3. Auditor General review of the programs and delivery systems (including Early Learning Coalitions).


HB 7151 Bright Futures


“A student must complete a program of community service work, as approved by the district school board, or the administrators of a nonpublic school, or the Department of Education for home education program students, which shall include a minimum of 75 hours of service work and require the student to identify a social problem that interests him or her, develop a plan for his or her personal involvement in addressing the problem, and, through papers or other presentations, evaluate and reflect upon his or her experience.”[/vc_column_text][vc_column_text]

SB 2150 Postsecondary Education Funding

Bright Futures Scholarships

  1. Increases Medallion Scholars SAT test scores for students graduating in 2013-14 from 1050 to 1170 and ACT score from 23 to 26. For home education students whose parents cannot document a college-preparatory curriculum the SAT scores increase from 1100 to 1220 or a concordant ACT score from 24 to 27.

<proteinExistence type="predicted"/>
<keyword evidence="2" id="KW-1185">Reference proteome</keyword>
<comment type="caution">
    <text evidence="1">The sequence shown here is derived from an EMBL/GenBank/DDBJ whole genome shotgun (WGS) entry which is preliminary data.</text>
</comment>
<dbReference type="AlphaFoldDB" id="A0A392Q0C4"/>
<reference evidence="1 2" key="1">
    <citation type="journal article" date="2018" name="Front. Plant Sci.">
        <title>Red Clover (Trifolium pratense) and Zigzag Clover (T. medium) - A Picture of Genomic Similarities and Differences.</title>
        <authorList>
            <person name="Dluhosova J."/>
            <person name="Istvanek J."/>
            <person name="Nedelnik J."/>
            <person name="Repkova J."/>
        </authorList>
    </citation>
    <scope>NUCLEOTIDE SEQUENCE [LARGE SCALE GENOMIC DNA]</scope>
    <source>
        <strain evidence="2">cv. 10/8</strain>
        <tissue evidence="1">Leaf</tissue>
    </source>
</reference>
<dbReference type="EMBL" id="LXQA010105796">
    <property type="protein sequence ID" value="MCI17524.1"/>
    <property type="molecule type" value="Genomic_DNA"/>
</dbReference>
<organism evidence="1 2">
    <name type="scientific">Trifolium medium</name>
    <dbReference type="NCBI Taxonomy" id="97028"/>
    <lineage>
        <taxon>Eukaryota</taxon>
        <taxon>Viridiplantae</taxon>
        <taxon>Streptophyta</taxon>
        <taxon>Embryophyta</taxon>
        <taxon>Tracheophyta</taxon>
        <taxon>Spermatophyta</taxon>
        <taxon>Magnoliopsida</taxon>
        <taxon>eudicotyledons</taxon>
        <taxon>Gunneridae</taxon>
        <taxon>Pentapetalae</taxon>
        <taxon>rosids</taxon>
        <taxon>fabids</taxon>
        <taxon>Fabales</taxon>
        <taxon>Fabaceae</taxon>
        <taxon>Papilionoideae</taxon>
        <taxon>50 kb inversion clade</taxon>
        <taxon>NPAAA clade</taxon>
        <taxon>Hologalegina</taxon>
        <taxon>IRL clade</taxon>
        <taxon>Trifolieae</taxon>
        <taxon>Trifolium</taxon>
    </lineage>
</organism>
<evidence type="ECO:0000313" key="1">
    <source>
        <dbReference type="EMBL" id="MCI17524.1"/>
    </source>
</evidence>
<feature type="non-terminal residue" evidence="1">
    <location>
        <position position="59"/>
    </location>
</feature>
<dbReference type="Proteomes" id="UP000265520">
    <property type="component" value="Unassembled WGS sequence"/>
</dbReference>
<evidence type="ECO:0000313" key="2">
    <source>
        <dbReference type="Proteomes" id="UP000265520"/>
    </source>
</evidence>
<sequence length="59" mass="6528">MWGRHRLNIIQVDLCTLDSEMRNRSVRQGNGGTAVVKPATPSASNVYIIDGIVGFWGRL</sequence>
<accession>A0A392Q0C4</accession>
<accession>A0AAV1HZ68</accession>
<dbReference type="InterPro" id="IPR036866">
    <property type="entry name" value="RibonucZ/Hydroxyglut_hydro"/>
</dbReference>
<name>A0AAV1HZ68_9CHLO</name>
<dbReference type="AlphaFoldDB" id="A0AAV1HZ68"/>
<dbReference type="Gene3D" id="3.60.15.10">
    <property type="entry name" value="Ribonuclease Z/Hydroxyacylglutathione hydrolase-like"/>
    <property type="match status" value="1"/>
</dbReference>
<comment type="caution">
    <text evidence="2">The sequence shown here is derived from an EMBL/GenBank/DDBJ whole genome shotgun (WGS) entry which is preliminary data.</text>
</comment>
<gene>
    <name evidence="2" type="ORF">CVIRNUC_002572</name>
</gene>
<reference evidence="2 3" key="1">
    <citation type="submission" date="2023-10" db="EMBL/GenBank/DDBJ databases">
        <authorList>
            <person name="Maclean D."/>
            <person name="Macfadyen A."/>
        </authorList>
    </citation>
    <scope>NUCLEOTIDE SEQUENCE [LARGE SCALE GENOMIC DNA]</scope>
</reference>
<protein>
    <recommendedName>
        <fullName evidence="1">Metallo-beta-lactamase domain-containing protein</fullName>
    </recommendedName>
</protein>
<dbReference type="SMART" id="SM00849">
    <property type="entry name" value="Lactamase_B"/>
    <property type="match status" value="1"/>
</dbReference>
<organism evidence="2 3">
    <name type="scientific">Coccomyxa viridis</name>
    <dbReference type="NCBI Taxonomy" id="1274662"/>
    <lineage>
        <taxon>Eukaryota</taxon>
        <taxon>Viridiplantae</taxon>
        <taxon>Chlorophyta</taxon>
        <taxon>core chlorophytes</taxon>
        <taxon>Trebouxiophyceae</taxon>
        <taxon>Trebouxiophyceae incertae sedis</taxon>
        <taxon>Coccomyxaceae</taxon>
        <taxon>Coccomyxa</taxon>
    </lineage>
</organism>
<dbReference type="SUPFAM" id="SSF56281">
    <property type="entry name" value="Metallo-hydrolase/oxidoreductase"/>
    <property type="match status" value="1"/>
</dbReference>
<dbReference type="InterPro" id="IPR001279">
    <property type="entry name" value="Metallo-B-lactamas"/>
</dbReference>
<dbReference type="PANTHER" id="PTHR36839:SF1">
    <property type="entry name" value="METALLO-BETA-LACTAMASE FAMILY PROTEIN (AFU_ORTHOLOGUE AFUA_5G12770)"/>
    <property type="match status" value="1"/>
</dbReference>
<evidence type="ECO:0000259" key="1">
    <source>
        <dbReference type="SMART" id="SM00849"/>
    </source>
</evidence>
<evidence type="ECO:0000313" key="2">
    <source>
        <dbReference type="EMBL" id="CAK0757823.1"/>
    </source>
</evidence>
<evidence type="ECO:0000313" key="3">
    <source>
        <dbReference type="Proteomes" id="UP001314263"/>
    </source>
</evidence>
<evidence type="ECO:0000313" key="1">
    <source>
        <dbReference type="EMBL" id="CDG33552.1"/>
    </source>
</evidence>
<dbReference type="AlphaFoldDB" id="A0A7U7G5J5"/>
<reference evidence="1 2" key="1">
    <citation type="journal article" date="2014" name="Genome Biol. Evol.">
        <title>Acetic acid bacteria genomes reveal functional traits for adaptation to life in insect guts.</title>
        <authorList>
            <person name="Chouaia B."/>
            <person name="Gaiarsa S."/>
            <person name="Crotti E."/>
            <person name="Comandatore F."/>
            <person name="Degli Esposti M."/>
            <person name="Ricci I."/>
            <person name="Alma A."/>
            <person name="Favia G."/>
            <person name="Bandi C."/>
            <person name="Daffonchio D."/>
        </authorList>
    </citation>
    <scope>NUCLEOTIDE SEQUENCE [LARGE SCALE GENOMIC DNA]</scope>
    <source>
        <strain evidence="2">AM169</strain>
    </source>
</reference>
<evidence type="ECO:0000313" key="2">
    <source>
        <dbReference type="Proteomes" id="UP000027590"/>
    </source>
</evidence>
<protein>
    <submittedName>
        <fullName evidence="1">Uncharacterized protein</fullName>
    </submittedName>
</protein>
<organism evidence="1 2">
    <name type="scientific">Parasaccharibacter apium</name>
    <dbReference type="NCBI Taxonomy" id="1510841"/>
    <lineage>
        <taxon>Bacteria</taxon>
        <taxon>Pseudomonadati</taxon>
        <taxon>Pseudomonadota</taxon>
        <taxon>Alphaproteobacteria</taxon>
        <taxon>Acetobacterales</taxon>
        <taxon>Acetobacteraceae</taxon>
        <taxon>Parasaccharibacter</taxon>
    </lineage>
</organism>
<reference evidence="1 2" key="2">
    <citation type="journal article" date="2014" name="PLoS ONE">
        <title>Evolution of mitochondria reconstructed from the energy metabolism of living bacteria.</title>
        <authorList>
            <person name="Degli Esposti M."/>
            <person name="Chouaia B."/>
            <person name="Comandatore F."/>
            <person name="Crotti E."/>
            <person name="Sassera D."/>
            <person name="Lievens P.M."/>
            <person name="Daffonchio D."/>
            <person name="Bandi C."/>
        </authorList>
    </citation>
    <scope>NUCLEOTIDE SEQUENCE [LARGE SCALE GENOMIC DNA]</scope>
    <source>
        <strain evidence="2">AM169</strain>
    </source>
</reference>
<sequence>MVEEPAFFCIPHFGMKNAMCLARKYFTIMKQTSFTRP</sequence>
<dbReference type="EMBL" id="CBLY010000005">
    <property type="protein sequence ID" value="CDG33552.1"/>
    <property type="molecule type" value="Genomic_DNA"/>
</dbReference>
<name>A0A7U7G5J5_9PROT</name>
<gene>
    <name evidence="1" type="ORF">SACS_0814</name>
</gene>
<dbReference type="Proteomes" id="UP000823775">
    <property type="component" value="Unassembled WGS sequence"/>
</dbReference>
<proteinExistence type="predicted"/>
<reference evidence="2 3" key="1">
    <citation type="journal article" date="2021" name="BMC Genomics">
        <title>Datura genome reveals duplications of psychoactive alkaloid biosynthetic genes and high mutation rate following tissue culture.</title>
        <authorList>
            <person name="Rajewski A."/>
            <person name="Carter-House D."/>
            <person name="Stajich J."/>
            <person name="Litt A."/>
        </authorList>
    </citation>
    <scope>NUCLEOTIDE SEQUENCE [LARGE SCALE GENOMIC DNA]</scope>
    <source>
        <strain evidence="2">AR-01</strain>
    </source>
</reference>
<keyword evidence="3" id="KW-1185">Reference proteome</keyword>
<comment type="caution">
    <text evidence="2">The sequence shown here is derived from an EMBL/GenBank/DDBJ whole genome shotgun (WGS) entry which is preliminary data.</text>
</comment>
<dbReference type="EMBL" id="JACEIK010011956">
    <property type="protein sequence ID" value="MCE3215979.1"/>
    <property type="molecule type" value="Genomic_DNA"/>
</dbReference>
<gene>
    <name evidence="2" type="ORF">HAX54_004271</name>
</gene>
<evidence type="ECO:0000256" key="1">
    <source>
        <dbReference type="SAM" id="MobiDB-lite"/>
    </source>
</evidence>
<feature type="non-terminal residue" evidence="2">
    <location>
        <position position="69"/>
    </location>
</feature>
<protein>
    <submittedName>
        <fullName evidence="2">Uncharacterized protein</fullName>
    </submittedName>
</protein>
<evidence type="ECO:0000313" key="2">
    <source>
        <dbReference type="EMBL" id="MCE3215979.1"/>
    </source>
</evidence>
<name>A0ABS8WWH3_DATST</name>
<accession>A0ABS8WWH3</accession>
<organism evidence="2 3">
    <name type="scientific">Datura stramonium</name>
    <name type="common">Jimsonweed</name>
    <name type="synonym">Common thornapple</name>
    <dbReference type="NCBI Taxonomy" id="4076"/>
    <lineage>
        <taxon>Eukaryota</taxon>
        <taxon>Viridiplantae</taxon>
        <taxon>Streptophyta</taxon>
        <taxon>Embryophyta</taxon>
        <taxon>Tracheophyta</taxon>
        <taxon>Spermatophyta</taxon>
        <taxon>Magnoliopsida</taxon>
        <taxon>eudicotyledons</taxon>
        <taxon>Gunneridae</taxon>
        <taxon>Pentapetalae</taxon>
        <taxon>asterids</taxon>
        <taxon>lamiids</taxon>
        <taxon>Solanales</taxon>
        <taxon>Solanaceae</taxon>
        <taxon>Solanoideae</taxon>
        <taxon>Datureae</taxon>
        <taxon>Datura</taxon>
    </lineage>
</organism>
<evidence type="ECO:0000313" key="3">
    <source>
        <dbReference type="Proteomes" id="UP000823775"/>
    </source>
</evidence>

2. Increases Community service hours for students graduating in 2011-2012 from 75 to 100 hours for Academic Scholars and adds a requirement of 75 hours for Medallion scholars in the 2011-2012 school year.

  3. Does not give DOE the authority to approve the community service hours for home education students for the Medallion Scholarship.

  4. To be eligible for an award under the Florida Bright Futures Scholarship Program, a student must submit a Free Application for Federal Student Aid (FAFSA) which is complete and error free prior to disbursement.

  5. State universities shall require students to pay an excess hour surcharge equal to 100% of the tuition rate for each credit hour taken in excess of 115 % of the number of credit hours required to complete the baccalaureate degree program in which the student is enrolled.

Note: Students who take more than 115% will be required to pay an additional charge for tuition which is the portion that the state normally pays as a hidden cost of tuition.

Bright Futures Scholarship Awards

The award per credit hour for students who enroll during the 2011-2012 academic year shall be as follows:

  1. Four year institutions:

  2. Academic Scholars Award     $ 101

  3. Medallion Scholars Award      $ 76

  4. Two year Institutions

  5. Academic Scholars Award    $ 62

  6. Medallion Scholars Award    $ 62

  7. Upper Division Programs offered by Florida Colleges

  8. Academic Scholars Award     $ 70

  9. Medallion Scholars Award     $ 52

Tuition Increases